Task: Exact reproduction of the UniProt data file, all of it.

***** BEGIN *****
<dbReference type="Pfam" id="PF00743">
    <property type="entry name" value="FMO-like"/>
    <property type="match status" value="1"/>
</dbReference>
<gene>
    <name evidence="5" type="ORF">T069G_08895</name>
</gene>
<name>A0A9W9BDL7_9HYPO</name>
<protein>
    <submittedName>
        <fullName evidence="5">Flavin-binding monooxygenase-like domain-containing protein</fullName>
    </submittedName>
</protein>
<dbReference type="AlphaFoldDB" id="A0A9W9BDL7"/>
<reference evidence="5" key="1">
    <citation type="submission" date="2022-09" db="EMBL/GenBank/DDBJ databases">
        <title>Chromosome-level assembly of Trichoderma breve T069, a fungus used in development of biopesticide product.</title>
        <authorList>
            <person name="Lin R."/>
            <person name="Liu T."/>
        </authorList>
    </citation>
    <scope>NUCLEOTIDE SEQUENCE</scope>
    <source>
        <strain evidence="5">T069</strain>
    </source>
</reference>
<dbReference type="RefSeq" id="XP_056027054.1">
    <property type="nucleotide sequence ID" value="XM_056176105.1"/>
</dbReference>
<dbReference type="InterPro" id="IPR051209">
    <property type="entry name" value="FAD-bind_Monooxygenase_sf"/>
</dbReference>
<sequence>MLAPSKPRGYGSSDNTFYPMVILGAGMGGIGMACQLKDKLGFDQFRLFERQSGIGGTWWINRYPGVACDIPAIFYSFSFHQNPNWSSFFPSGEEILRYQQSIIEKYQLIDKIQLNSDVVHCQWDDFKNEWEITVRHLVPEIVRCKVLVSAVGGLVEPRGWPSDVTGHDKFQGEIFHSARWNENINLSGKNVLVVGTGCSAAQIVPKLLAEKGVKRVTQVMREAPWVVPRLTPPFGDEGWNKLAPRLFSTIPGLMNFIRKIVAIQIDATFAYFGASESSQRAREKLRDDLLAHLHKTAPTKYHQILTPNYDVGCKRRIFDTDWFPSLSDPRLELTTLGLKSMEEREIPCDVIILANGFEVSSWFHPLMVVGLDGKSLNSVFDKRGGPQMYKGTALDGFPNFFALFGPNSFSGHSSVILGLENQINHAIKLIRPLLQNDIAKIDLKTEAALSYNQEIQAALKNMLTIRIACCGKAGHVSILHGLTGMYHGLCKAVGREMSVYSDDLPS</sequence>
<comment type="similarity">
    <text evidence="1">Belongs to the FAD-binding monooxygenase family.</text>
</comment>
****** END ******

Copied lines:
<dbReference type="Pfam" id="PF00743">
    <property type="entry name" value="FMO-like"/>
    <property type="match status" value="1"/>
</dbReference>
<gene>
    <name evidence="5" type="ORF">T069G_08895</name>
</gene>
<name>A0A9W9BDL7_9HYPO</name>
<protein>
    <submittedName>
        <fullName evidence="5">Flavin-binding monooxygenase-like domain-containing protein</fullName>
    </submittedName>
</protein>
<dbReference type="AlphaFoldDB" id="A0A9W9BDL7"/>
<reference evidence="5" key="1">
    <citation type="submission" date="2022-09" db="EMBL/GenBank/DDBJ databases">
        <title>Chromosome-level assembly of Trichoderma breve T069, a fungus used in development of biopesticide product.</title>
        <authorList>
            <person name="Lin R."/>
            <person name="Liu T."/>
        </authorList>
    </citation>
    <scope>NUCLEOTIDE SEQUENCE</scope>
    <source>
        <strain evidence="5">T069</strain>
    </source>
</reference>
<dbReference type="RefSeq" id="XP_056027054.1">
    <property type="nucleotide sequence ID" value="XM_056176105.1"/>
</dbReference>
<dbReference type="InterPro" id="IPR051209">
    <property type="entry name" value="FAD-bind_Monooxygenase_sf"/>
</dbReference>
<sequence>MLAPSKPRGYGSSDNTFYPMVILGAGMGGIGMACQLKDKLGFDQFRLFERQSGIGGTWWINRYPGVACDIPAIFYSFSFHQNPNWSSFFPSGEEILRYQQSIIEKYQLIDKIQLNSDVVHCQWDDFKNEWEITVRHLVPEIVRCKVLVSAVGGLVEPRGWPSDVTGHDKFQGEIFHSARWNENINLSGKNVLVVGTGCSAAQIVPKLLAEKGVKRVTQVMREAPWVVPRLTPPFGDEGWNKLAPRLFSTIPGLMNFIRKIVAIQIDATFAYFGASESSQRAREKLRDDLLAHLHKTAPTKYHQILTPNYDVGCKRRIFDTDWFPSLSDPRLELTTLGLKSMEEREIPCDVIILANGFEVSSWFHPLMVVGLDGKSLNSVFDKRGGPQMYKGTALDGFPNFFALFGPNSFSGHSSVILGLENQINHAIKLIRPLLQNDIAKIDLKTEAALSYNQEIQAALKNMLTIRIACCGKAGHVSILHGLTGMYHGLCKAVGREMSVYSDDLPS</sequence>
<comment type="similarity">
    <text evidence="1">Belongs to the FAD-binding monooxygenase family.</text>
</comment>